E-waste Recovery Totals $6.8b in 2010, Grows 3x Faster than Other Streams
E-waste is a small portion of global waste, contributing only a 0.01 percent to 3 percent of total global waste, but it is growing at a rate two to three times faster than any other waste stream, according to a new report from SBI Energy.
The report “E-Waste Recycling and Reuse Services Worldwide” says that the business opportunity presented by growth in recycling and recovery services in 2010 had a market value close to $6.8 billion, increasing nearly 10 percent from the 2009 market value of $6.2 billion. Collection services alone are expected to triple by 2020, SBI Energy said.
The study follows the increase of electronics products purchasing driven by the accelerated pace of obsolescence in the electronics goods sector, and, with it, the growth of the e-waste recycling and reuse services market worldwide. The report contains market data from 2006 to 2010 and forecast data through 2020.
According to the report, e-waste value is attributed to the recovery and reuse of lead, copper and gold, found in some e-waste components. In 2011, China and India are estimated to retain the largest market shares, in terms of value, with approximate 24% and 22% respectively.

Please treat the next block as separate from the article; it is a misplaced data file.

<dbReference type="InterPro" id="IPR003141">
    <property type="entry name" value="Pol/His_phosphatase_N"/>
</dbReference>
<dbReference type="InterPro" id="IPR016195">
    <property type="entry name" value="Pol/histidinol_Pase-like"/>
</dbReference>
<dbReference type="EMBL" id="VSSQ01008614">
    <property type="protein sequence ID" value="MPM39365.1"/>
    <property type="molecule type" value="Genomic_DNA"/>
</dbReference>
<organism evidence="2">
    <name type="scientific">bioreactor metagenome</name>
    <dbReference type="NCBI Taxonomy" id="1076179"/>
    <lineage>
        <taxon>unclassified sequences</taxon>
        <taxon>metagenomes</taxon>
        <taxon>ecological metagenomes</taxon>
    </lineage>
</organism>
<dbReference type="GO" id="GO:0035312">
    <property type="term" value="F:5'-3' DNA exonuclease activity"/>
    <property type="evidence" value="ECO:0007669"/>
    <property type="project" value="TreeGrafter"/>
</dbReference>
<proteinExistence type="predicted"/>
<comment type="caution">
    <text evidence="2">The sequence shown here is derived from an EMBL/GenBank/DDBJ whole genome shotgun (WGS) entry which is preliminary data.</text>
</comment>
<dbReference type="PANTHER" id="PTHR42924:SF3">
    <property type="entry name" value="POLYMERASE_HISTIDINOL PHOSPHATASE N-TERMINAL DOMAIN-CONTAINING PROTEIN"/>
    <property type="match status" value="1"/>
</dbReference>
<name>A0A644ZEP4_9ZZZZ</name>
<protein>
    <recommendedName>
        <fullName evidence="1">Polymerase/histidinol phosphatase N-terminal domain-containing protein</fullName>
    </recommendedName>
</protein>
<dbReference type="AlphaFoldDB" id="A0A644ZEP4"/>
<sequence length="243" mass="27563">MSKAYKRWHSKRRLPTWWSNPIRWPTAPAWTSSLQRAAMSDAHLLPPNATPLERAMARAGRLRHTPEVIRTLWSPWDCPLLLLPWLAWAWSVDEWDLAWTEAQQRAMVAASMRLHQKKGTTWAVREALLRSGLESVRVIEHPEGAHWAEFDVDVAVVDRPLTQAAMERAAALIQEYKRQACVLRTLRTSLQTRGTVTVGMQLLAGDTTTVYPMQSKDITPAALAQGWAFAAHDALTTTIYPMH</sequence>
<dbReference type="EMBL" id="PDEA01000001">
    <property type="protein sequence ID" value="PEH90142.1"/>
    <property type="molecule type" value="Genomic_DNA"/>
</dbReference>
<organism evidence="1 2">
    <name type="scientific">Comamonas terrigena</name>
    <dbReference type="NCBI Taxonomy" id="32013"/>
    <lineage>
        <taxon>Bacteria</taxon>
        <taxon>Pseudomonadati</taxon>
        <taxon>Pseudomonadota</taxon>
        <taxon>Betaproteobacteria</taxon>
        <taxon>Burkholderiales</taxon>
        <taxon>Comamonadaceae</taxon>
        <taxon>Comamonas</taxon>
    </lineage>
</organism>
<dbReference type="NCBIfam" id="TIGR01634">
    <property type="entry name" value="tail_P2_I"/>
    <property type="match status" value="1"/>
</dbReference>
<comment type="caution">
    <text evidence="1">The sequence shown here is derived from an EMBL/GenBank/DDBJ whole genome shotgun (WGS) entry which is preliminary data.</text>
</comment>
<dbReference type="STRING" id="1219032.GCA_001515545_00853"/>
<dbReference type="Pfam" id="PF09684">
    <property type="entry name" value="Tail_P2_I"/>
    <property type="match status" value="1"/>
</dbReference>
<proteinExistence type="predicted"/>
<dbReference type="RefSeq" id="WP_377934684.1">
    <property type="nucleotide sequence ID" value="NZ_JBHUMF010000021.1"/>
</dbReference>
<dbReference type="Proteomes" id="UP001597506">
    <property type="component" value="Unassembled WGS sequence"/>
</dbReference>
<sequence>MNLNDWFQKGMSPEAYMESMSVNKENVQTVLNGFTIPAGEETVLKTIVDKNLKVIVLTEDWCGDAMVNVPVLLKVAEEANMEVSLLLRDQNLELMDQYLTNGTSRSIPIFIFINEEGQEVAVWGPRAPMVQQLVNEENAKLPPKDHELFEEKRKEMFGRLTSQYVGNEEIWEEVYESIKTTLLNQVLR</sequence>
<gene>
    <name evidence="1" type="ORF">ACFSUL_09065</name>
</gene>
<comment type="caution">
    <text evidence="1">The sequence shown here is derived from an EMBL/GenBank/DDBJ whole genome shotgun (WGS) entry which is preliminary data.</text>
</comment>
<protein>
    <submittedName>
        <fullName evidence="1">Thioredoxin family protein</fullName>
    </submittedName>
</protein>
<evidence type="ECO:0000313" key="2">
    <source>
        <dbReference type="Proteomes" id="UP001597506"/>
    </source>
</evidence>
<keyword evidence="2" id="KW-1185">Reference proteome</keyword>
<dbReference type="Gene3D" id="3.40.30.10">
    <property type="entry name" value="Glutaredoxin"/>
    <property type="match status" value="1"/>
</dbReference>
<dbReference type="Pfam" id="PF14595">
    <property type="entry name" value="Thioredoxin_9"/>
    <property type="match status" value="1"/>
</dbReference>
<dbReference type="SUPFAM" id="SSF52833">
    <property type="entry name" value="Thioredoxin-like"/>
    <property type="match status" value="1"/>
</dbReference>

E-waste is also receiving attention due to its high toxicity, and increased regulation of the waste stream. In July, the EPA introduced a stewardship program to encourage businesses and consumers to recycle their electronics with certified recyclers, and for electronic recyclers to become certified.
SBI Energy’s report reviews the environmental challenges associated with the e-waste stream, and identifies trends and regions most affected by developments in the e-waste regulatory framework.
Stay Up-to-Date On Environmental Management, Energy & Sustainability News with EL's Free Daily Newsletter
Energy Manager News
- Bridgewater, MA, Gets $231,000 Efficiency Grant
- Biomass Group Studies Role in Clean Power Plan
- Rockleigh Borough Installing LEDs, Low Energy AC
- PHG to Build Big Gasification Plant for Sevier Solid Waste
- Energy Profile of Commercial Buildings Changing
- Smart Meter Market Surging
- Modular Data Centers Cut Construction Costs
- Failure to Build Energy Infrastructure Could Cost New England $5.4B